Excel Word And Powerpoint For Mac

If you’re working with Office 2011 for Mac, you’ll be glad to know that it’s easy to move your charts from Excel to Word and PowerPoint. You can even create a chart directly in Word 2011 for Mac and PowerPoint 2011 for Mac. Easy is good!

  1. Microsoft Word And Excel For Macbook Pro
  2. Word And Excel For Free

The process of copying Excel charts into Word or PowerPoint is straightforward. Follow these steps:

Excel 2016 for Mac PowerPoint 2016 for Mac Word 2016 for Mac Word for Mac 2011 Excel for Mac 2011 PowerPoint for Mac 2011 More. Office 2016 for Mac support is ending soon. Upgrade to Microsoft 365 to work anywhere from any device and continue to receive support. The data is linked to the Excel source workbook, which remains an independent Excel file. After updating the chart in Excel, in Word you refresh the chart by choosing Edit→Links→Update Links. PowerPoint links update automatically. Selecting the pasted chart in Word or PowerPoint activates the Charts and Format tabs on the Ribbon. Word 6, Excel 5, PowerPoint 4, Mail 3.2. 1994 Office 4.2.1 Word 6, Excel 5, PowerPoint 4, etc. First release designed for the PPC, final release for 68K March 15, 1998 Office 98 (8.0) Word, Excel, PowerPoint 98 October 11, 2000 Office 2001 (9.0 Word, Excel, PowerPoint and Entourage 2001 final release for Mac OS 9, latest update 9.0.6.

  1. Make sure that Excel and the destination application (Word or PowerPoint) are open.

    In Excel, the currently open workbook needs to contain the chart you want to copy to Word or PowerPoint.

  2. Select the chart in Excel by clicking its border.

    The selection indicator is a thick, blue outline replacing the border.

  3. Copy the chart.

    Use any of the usual methods: Click the Copy button on the Standard toolbar, press Command-C, or choose Edit→Copy.

  4. Switch to the Microsoft Word document or PowerPoint presentation.

    Use the Dock or press Command-Tab.

  5. Paste the chart.

    Use any of the usual methods: Click the Paste button on the standard toolbar, press Command-V, or choose Edit→Paste.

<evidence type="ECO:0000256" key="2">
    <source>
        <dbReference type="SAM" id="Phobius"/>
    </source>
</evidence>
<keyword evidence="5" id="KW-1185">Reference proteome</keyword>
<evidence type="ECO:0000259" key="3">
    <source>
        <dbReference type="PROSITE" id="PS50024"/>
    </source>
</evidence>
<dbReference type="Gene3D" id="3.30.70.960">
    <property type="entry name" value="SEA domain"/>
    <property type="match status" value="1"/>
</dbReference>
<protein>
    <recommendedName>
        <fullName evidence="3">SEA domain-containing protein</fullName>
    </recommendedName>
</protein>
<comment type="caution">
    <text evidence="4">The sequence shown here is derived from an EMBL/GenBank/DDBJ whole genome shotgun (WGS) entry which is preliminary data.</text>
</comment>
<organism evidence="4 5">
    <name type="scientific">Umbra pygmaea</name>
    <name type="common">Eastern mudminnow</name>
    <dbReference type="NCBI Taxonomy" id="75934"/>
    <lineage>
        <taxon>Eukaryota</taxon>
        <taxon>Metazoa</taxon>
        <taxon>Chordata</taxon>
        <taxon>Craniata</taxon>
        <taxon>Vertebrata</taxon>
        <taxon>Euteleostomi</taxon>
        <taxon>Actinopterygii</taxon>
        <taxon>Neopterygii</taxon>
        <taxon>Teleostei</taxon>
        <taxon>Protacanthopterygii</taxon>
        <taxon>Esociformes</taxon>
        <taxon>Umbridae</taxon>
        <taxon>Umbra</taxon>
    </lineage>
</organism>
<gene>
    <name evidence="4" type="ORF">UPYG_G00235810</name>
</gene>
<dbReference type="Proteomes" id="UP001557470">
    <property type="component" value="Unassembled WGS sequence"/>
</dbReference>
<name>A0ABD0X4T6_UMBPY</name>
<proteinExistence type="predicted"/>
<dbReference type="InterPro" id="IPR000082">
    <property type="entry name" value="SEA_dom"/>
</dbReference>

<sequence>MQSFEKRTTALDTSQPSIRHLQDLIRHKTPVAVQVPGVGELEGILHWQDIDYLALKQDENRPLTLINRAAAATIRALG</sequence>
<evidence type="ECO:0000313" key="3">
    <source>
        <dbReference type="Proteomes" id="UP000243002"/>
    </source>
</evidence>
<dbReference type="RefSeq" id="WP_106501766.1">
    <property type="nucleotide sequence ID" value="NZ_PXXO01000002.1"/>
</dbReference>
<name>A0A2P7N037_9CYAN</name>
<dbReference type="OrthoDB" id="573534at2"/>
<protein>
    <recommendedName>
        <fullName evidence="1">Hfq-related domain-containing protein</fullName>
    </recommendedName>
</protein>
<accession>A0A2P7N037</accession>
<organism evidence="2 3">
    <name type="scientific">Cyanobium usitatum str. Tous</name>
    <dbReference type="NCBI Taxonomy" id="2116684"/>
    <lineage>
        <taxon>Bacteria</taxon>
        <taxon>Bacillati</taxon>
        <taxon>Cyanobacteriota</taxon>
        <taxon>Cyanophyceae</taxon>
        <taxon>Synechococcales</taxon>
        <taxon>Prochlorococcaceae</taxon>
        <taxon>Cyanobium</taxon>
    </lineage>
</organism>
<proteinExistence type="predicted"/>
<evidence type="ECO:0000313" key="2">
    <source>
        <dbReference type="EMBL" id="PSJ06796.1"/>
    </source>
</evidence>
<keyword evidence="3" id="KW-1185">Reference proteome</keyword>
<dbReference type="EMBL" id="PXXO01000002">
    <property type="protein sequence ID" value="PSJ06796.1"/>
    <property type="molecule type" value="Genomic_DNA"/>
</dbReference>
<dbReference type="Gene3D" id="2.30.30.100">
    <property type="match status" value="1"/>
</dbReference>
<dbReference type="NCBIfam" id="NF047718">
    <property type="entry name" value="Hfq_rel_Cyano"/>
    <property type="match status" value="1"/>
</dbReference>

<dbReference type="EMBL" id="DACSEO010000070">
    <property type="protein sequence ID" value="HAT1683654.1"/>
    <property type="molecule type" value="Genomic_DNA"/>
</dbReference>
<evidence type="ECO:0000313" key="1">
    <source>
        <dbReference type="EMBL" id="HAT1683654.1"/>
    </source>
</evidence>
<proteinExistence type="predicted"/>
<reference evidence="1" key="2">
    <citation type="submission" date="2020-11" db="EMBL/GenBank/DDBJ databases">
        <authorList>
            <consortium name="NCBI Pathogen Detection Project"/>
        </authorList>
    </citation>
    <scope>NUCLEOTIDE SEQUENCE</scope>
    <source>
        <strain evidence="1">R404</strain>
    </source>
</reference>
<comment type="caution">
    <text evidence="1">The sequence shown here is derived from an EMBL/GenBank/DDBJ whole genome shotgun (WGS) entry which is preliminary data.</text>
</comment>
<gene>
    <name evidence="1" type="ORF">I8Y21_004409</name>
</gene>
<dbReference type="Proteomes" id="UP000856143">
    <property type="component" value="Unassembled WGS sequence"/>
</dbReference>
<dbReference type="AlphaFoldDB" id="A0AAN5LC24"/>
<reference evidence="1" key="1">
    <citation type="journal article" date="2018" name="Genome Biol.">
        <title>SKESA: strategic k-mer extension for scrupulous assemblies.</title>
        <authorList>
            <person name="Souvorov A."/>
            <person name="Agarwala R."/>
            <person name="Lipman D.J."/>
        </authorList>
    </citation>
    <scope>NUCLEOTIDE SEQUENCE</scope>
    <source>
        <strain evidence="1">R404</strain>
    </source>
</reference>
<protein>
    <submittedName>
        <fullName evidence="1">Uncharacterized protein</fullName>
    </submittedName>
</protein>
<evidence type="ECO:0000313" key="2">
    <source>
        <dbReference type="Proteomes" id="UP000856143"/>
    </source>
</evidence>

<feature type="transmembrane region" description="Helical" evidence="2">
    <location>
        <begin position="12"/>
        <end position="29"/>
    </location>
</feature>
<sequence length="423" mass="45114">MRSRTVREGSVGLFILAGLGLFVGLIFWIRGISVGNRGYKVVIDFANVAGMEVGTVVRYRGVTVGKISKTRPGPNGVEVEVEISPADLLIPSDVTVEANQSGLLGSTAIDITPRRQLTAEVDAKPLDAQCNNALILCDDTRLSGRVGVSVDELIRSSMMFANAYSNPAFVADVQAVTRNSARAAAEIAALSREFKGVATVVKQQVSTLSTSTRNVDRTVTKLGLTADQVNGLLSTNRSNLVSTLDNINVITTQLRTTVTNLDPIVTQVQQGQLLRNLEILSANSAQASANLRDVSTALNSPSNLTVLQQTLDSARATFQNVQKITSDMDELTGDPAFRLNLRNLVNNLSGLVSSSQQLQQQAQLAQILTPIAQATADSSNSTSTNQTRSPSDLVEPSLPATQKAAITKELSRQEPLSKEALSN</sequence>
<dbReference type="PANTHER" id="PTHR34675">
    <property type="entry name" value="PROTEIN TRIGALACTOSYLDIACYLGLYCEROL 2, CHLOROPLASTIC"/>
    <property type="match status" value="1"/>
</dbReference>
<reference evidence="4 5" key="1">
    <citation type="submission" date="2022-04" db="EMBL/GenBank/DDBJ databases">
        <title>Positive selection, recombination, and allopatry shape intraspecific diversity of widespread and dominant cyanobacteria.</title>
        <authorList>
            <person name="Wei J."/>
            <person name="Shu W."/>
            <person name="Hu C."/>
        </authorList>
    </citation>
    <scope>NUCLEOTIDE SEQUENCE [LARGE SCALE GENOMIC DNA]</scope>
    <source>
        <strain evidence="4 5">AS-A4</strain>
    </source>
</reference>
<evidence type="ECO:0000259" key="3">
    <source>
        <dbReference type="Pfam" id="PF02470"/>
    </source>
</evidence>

6. Click the small widget in the lower-right corner of the chart.

    A drop-down menu appears. The widget for Word is on the left, and the widget for PowerPoint is on the right.

  7. Choose how you want the chart to behave while it’s living in your Word document or PowerPoint presentation:

    • Paste as Picture or Picture of Chart: Office converts your chart to a picture, and then pastes a picture of the chart into your document or presentation.

    • Excel Chart (Entire Workbook): Pastes a copy of the entire workbook as an embedded OLE (Object Linking and Embedding) object into the Word document or PowerPoint presentation, displaying the chart. Chart colors and fonts adopt document theme colors of the paste destination.

    • Chart (Linked to Data): This is the default option and pastes a chart object in your document or presentation. The data is linked to the Excel source workbook, which remains an independent Excel file. After updating the chart in Excel, in Word you refresh the chart by choosing Edit→Links→Update Links. PowerPoint links update automatically. Selecting the pasted chart in Word or PowerPoint activates the Charts and Format tabs on the Ribbon.

    • Keep Source Formatting: Word or PowerPoint doesn’t apply its existing document theme but instead retains Excel’s source colors and fonts.

    • Use Destination Theme: This is the default paste. The chart adopts the Word document or PowerPoint presentation’s theme.

  8. Click outside the drop-down list to close the widget.

Free

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Word excel powerpoint for macbook air

Macs don't come with that type of apps, so you have to purchase them. There are three options, but there are more if you want to have a look at these applications:


- Office for Mac > http://www.microsoft.com/mac


- Apple iWork, in the Mac App Store.

PowerpointPro


Microsoft Word And Excel For Macbook Pro

- LibreOffice > http://www.libreoffice.org


Word And Excel For Free

All of them are paid apps except LibreOffice, so you can start testing this application. Macs come with TextEdit, a basic text application that won't meet the requirements you want